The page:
8

Trump administration ObamaCare rule shortens enrollment period

The Department of Health and Human Services on Thursday issued a final rule on ObamaCare that shortens the enrollment period and gives insurers flexibility that could raise out-of-pocket medical expenses for consumers, health-care experts say. The rule, which takes effect later this year, was issued as President Trump and Republicans jumpstart their efforts to repeal and replace the Affordable Care Act after their first try failed last month. Insurers welcomed the rule, but said it still didn't do enough to stabilize the system, saying they want assurances from Trump that the government will continue paying "cost-sharing subsidies" for low-income ObamaCare participants. Trump this week threatened to withhold the $7 billion in annual cost-sharing payments if Democrats don't cooperate on replacing the health-care law, a threat House Minority Leader Nancy Pelosi called "appalling."

9

Choate acknowledges sexual abuse cases dating back decades

At least 12 then-teachers at Choate Rosemary Hall sexually molested students in a string of cases starting in the 1960s, the elite Connecticut boarding school revealed Thursday. In one case, a student reportedly was raped during a school trip to Costa Rica. Other allegations uncovered by an investigator in a report to the board of trustees included "intimate kissing" and "intimate touching." None of the cases were reported to police, and some of the teachers were allowed to resign after being confronted about the evidence against them. Others were fired, but administrators wrote letters of recommendation to help them get new jobs.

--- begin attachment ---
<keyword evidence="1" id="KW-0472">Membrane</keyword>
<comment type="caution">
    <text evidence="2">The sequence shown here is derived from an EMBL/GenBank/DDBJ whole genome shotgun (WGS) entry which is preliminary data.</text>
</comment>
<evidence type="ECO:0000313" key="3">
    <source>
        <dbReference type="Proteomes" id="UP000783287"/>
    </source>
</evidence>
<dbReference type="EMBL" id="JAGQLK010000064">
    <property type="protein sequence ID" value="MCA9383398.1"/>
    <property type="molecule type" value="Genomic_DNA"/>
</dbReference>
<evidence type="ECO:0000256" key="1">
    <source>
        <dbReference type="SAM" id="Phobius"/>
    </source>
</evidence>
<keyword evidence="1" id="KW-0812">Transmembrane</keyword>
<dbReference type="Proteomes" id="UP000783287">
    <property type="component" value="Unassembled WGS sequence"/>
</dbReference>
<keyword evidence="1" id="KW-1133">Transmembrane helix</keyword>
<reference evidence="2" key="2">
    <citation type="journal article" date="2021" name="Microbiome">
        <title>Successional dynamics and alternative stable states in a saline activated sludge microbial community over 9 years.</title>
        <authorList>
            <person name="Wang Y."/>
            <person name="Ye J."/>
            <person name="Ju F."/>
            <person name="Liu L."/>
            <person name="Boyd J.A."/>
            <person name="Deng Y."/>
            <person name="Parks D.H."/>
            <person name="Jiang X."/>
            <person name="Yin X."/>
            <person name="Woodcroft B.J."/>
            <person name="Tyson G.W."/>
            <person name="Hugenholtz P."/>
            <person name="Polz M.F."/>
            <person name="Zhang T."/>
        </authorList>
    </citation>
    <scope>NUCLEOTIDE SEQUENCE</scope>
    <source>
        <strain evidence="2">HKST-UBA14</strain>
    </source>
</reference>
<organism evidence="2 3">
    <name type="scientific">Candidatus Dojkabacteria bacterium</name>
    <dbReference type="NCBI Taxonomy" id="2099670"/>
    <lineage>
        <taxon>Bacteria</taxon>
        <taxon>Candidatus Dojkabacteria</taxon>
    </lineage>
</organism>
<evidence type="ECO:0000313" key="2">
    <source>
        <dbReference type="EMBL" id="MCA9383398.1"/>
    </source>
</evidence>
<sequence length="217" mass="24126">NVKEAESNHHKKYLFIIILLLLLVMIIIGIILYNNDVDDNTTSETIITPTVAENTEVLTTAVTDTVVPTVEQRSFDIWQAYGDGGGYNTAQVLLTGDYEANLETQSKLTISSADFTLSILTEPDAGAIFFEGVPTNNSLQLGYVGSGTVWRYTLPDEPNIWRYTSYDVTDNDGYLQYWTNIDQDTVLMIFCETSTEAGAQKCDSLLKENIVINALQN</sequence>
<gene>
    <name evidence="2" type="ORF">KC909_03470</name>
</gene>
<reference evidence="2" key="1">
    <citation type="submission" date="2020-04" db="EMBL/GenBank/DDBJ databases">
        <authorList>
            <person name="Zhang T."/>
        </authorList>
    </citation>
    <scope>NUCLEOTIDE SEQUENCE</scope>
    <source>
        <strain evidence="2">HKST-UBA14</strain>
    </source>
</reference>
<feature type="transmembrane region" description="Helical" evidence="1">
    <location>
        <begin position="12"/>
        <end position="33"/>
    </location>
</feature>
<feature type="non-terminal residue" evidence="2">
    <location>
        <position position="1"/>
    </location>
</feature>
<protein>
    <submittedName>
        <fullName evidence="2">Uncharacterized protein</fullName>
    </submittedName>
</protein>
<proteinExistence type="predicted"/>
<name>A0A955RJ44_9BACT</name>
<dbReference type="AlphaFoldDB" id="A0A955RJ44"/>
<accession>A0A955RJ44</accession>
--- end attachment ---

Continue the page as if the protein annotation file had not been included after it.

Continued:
10

Saturn moon could support life, NASA says

Enceladus, one of Saturn's moons, might be able to support life, NASA scientists said Thursday. The Cassini probe has flown through and gathered samples of water blasted into space from a subsurface on the ice-crusted moon, determining that Enceladus' seafloor has hot fluid vents like those in Earth's seas that are teeming with life. These hydrothermal systems on Enceladus might hold life, or they might be sterile; it will take a visit by a probe equipped with more sophisticated instruments to be sure. "We're pretty darn sure that the internal ocean of Enceladus is habitable and we need to go back and investigate it further," said Cassini scientist Hunter Waite. "If there is no life there, why not? And if there is, all the better."